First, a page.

Pattern is one of the seven elements of design. It is a natural or accidental arrangement or sequence. As such, the components of a sequence replicate themselves predictably. Patterns have a mathematical structure which underlies them. In art and architecture it is possible to combine and repeat decorations or visual motifs to form patterns intended to have a selected impact on the viewer. The pattern is a design used in fashion to produce any number of identical garments. Besides being famous for their remarkable logotypes, most of the fashion brands can be recognized by their equally distinct typographic patterns, made from these logotypes. When two or more letters of a logotype are overlapped or combined together to form one symbol, they create a motif called monogram. Monograms are then connected to from a certain pattern that can be applied onto variety of garments. Below are the examples of such patterns.
This Louis Vuitton bag belongs to a “Monogram Graffiti Collection” designed by a fashion designer and artist Stephen Sprouse (1953-2004). His freestyle handwritten graffiti reading “Louis Vuitton Paris” in neon green was applied onto ebene canvas with geometric monogram pattern. There are more designs in the collection ranging in model, size and color.Nowadays, in the world of fashion it is all about being branded. Besides wearing branded clothes and accessories, people find it even cooler to have their own name branded – it represents a status, class, indicates one is a fashion lover and has a sense for detail. Louis Vuitton offers a possibility of personalizing customer’s own possessions with name initials as follows.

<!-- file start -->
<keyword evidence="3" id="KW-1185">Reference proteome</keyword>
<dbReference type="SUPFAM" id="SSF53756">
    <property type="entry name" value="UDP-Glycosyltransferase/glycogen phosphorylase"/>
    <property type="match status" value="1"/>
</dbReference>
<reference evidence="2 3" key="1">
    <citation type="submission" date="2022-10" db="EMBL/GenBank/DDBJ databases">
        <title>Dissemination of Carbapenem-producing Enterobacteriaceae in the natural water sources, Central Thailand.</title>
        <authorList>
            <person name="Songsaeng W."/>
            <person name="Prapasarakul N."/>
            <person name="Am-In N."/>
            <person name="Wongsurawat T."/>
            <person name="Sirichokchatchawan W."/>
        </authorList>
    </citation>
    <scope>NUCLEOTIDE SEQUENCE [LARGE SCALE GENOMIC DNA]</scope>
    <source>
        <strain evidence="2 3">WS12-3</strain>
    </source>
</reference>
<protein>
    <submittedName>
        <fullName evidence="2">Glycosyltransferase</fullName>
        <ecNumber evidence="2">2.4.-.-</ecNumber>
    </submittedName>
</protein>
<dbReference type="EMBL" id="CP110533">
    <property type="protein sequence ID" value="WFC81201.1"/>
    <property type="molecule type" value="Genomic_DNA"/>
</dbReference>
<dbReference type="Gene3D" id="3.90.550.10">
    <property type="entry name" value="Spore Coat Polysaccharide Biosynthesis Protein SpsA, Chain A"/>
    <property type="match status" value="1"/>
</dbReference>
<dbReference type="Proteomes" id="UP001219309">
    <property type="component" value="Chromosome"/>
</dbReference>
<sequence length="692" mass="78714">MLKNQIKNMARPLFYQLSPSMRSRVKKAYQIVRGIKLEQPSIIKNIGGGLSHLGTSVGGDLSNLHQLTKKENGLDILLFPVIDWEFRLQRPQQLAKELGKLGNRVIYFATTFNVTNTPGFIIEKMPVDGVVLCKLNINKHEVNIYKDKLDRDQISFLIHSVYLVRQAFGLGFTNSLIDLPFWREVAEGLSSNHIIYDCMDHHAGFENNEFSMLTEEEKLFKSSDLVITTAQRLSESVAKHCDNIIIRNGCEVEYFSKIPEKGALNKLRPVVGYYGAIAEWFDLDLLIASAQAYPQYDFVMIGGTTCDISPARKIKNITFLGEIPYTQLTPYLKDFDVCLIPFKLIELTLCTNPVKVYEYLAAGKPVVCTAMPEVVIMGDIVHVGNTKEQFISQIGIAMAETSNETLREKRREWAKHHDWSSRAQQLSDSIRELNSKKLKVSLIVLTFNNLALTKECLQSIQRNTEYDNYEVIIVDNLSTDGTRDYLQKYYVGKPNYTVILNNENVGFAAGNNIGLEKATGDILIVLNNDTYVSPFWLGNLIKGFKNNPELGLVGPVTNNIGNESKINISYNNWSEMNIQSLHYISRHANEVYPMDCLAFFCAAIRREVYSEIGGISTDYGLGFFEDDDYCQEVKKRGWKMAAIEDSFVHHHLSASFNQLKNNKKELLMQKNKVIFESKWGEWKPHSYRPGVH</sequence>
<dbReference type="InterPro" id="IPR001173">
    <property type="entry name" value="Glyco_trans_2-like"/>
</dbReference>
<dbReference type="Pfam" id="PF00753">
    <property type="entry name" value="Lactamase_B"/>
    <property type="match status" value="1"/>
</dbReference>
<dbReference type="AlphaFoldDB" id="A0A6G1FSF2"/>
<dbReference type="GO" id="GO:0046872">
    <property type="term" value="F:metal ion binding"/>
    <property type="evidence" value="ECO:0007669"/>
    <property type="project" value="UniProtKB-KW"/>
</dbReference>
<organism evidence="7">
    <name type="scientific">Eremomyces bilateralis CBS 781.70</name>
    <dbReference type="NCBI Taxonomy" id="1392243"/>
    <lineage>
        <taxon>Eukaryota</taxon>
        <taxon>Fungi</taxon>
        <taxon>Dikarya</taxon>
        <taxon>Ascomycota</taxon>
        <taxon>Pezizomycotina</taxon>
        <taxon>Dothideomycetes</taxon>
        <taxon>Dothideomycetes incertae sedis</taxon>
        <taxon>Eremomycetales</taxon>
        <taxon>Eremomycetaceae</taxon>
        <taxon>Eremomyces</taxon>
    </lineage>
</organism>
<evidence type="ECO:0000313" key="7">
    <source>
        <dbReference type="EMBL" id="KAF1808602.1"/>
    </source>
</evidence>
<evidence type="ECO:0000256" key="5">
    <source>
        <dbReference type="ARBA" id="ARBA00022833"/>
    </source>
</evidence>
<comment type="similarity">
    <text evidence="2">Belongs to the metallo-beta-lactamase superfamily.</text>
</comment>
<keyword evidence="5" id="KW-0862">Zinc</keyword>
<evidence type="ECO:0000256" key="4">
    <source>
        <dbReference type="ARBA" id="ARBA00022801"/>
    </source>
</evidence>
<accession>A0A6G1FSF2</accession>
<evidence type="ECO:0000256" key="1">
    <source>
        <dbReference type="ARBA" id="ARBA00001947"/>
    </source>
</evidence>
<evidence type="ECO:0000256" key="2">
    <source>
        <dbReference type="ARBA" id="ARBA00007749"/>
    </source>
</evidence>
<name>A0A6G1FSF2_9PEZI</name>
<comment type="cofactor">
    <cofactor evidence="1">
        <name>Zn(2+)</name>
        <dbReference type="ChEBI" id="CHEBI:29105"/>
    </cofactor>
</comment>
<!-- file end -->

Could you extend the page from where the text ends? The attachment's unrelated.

Brands like Yohji Yamamoto or Rick Owens do not apply a specific branded pattern; however, they use brand typefaces in production.